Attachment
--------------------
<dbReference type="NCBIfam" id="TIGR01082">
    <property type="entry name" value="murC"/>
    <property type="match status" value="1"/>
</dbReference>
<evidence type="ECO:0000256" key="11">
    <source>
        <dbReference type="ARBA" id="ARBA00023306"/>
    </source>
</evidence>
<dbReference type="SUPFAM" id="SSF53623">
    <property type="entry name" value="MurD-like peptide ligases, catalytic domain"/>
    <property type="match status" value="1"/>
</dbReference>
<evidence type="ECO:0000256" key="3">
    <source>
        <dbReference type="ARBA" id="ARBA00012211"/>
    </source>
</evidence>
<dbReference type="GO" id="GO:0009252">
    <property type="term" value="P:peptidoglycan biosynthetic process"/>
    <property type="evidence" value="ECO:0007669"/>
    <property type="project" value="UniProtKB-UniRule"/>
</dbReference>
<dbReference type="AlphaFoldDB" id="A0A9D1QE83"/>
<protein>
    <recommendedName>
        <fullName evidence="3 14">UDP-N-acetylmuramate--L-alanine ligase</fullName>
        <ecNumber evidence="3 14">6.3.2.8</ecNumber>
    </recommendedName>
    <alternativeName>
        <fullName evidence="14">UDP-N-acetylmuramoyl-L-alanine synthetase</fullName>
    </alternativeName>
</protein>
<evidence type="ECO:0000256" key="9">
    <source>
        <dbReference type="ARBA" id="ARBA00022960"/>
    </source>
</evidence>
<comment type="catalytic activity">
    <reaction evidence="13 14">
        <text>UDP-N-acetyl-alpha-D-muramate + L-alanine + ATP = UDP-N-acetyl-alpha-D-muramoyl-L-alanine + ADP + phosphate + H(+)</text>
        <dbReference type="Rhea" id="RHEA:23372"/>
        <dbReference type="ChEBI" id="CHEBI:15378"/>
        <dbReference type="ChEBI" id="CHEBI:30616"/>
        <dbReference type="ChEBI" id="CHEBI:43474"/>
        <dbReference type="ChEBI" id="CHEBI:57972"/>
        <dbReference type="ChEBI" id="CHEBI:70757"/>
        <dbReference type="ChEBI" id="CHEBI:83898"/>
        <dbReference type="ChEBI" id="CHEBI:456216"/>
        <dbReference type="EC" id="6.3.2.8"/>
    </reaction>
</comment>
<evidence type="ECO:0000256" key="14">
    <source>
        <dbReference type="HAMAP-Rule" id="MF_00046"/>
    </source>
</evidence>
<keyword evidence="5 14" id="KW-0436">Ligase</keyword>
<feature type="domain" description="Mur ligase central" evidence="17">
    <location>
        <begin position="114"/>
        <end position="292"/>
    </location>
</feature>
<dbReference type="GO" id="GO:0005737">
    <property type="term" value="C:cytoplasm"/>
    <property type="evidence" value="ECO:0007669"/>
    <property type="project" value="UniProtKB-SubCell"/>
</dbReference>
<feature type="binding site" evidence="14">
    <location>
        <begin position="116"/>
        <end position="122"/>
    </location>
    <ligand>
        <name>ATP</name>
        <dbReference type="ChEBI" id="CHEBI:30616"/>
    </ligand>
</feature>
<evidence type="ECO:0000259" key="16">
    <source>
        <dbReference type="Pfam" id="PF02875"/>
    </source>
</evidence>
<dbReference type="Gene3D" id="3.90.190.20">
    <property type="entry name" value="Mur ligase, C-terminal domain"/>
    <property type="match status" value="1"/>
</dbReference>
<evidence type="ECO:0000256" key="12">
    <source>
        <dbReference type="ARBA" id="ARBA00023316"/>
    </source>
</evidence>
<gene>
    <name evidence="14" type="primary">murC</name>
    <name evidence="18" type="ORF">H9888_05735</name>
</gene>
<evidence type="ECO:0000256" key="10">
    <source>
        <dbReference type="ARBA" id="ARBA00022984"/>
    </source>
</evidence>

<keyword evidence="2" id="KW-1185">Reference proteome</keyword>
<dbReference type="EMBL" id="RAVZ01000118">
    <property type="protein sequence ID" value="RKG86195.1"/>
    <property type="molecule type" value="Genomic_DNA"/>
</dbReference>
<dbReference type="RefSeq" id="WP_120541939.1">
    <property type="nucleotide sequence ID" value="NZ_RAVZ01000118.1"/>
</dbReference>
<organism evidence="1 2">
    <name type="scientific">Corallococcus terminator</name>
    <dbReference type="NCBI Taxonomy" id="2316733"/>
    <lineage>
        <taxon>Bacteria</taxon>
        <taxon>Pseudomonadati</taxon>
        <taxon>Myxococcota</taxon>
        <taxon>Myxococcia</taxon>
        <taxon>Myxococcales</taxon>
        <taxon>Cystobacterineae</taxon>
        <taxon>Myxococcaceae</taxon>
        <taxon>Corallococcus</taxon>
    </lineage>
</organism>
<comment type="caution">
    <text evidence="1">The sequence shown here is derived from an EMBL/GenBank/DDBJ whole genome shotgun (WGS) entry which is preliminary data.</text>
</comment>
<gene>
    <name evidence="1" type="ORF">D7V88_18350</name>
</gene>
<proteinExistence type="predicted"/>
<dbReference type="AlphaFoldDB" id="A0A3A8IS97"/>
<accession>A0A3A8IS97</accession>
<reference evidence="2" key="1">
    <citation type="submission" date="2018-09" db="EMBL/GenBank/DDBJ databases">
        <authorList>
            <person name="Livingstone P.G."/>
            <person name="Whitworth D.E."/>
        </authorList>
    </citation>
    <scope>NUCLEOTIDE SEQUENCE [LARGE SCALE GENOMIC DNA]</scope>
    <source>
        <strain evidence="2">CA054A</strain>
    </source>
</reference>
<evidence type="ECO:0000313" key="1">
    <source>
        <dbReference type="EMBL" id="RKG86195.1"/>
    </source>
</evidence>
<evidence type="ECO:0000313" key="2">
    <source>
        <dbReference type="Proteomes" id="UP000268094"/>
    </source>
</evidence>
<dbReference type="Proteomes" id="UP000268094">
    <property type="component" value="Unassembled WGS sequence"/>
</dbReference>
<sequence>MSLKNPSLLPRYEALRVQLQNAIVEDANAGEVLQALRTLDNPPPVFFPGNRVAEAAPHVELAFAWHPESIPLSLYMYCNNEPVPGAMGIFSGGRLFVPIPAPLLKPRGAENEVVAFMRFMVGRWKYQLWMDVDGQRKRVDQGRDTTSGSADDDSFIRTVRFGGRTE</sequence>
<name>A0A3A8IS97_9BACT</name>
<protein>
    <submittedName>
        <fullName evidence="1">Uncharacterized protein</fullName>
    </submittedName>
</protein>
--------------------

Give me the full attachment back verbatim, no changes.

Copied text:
<dbReference type="NCBIfam" id="TIGR01082">
    <property type="entry name" value="murC"/>
    <property type="match status" value="1"/>
</dbReference>
<evidence type="ECO:0000256" key="11">
    <source>
        <dbReference type="ARBA" id="ARBA00023306"/>
    </source>
</evidence>
<dbReference type="SUPFAM" id="SSF53623">
    <property type="entry name" value="MurD-like peptide ligases, catalytic domain"/>
    <property type="match status" value="1"/>
</dbReference>
<evidence type="ECO:0000256" key="3">
    <source>
        <dbReference type="ARBA" id="ARBA00012211"/>
    </source>
</evidence>
<dbReference type="GO" id="GO:0009252">
    <property type="term" value="P:peptidoglycan biosynthetic process"/>
    <property type="evidence" value="ECO:0007669"/>
    <property type="project" value="UniProtKB-UniRule"/>
</dbReference>
<dbReference type="AlphaFoldDB" id="A0A9D1QE83"/>
<protein>
    <recommendedName>
        <fullName evidence="3 14">UDP-N-acetylmuramate--L-alanine ligase</fullName>
        <ecNumber evidence="3 14">6.3.2.8</ecNumber>
    </recommendedName>
    <alternativeName>
        <fullName evidence="14">UDP-N-acetylmuramoyl-L-alanine synthetase</fullName>
    </alternativeName>
</protein>
<evidence type="ECO:0000256" key="9">
    <source>
        <dbReference type="ARBA" id="ARBA00022960"/>
    </source>
</evidence>
<comment type="catalytic activity">
    <reaction evidence="13 14">
        <text>UDP-N-acetyl-alpha-D-muramate + L-alanine + ATP = UDP-N-acetyl-alpha-D-muramoyl-L-alanine + ADP + phosphate + H(+)</text>
        <dbReference type="Rhea" id="RHEA:23372"/>
        <dbReference type="ChEBI" id="CHEBI:15378"/>
        <dbReference type="ChEBI" id="CHEBI:30616"/>
        <dbReference type="ChEBI" id="CHEBI:43474"/>
        <dbReference type="ChEBI" id="CHEBI:57972"/>
        <dbReference type="ChEBI" id="CHEBI:70757"/>
        <dbReference type="ChEBI" id="CHEBI:83898"/>
        <dbReference type="ChEBI" id="CHEBI:456216"/>
        <dbReference type="EC" id="6.3.2.8"/>
    </reaction>
</comment>
<evidence type="ECO:0000256" key="14">
    <source>
        <dbReference type="HAMAP-Rule" id="MF_00046"/>
    </source>
</evidence>
<keyword evidence="5 14" id="KW-0436">Ligase</keyword>
<feature type="domain" description="Mur ligase central" evidence="17">
    <location>
        <begin position="114"/>
        <end position="292"/>
    </location>
</feature>
<dbReference type="GO" id="GO:0005737">
    <property type="term" value="C:cytoplasm"/>
    <property type="evidence" value="ECO:0007669"/>
    <property type="project" value="UniProtKB-SubCell"/>
</dbReference>
<feature type="binding site" evidence="14">
    <location>
        <begin position="116"/>
        <end position="122"/>
    </location>
    <ligand>
        <name>ATP</name>
        <dbReference type="ChEBI" id="CHEBI:30616"/>
    </ligand>
</feature>
<evidence type="ECO:0000259" key="16">
    <source>
        <dbReference type="Pfam" id="PF02875"/>
    </source>
</evidence>
<dbReference type="Gene3D" id="3.90.190.20">
    <property type="entry name" value="Mur ligase, C-terminal domain"/>
    <property type="match status" value="1"/>
</dbReference>
<evidence type="ECO:0000256" key="12">
    <source>
        <dbReference type="ARBA" id="ARBA00023316"/>
    </source>
</evidence>
<gene>
    <name evidence="14" type="primary">murC</name>
    <name evidence="18" type="ORF">H9888_05735</name>
</gene>
<evidence type="ECO:0000256" key="10">
    <source>
        <dbReference type="ARBA" id="ARBA00022984"/>
    </source>
</evidence>

<keyword evidence="2" id="KW-1185">Reference proteome</keyword>
<dbReference type="EMBL" id="RAVZ01000118">
    <property type="protein sequence ID" value="RKG86195.1"/>
    <property type="molecule type" value="Genomic_DNA"/>
</dbReference>
<dbReference type="RefSeq" id="WP_120541939.1">
    <property type="nucleotide sequence ID" value="NZ_RAVZ01000118.1"/>
</dbReference>
<organism evidence="1 2">
    <name type="scientific">Corallococcus terminator</name>
    <dbReference type="NCBI Taxonomy" id="2316733"/>
    <lineage>
        <taxon>Bacteria</taxon>
        <taxon>Pseudomonadati</taxon>
        <taxon>Myxococcota</taxon>
        <taxon>Myxococcia</taxon>
        <taxon>Myxococcales</taxon>
        <taxon>Cystobacterineae</taxon>
        <taxon>Myxococcaceae</taxon>
        <taxon>Corallococcus</taxon>
    </lineage>
</organism>
<comment type="caution">
    <text evidence="1">The sequence shown here is derived from an EMBL/GenBank/DDBJ whole genome shotgun (WGS) entry which is preliminary data.</text>
</comment>
<gene>
    <name evidence="1" type="ORF">D7V88_18350</name>
</gene>
<proteinExistence type="predicted"/>
<dbReference type="AlphaFoldDB" id="A0A3A8IS97"/>
<accession>A0A3A8IS97</accession>
<reference evidence="2" key="1">
    <citation type="submission" date="2018-09" db="EMBL/GenBank/DDBJ databases">
        <authorList>
            <person name="Livingstone P.G."/>
            <person name="Whitworth D.E."/>
        </authorList>
    </citation>
    <scope>NUCLEOTIDE SEQUENCE [LARGE SCALE GENOMIC DNA]</scope>
    <source>
        <strain evidence="2">CA054A</strain>
    </source>
</reference>
<evidence type="ECO:0000313" key="1">
    <source>
        <dbReference type="EMBL" id="RKG86195.1"/>
    </source>
</evidence>
<evidence type="ECO:0000313" key="2">
    <source>
        <dbReference type="Proteomes" id="UP000268094"/>
    </source>
</evidence>
<dbReference type="Proteomes" id="UP000268094">
    <property type="component" value="Unassembled WGS sequence"/>
</dbReference>
<sequence>MSLKNPSLLPRYEALRVQLQNAIVEDANAGEVLQALRTLDNPPPVFFPGNRVAEAAPHVELAFAWHPESIPLSLYMYCNNEPVPGAMGIFSGGRLFVPIPAPLLKPRGAENEVVAFMRFMVGRWKYQLWMDVDGQRKRVDQGRDTTSGSADDDSFIRTVRFGGRTE</sequence>
<name>A0A3A8IS97_9BACT</name>
<protein>
    <submittedName>
        <fullName evidence="1">Uncharacterized protein</fullName>
    </submittedName>
</protein>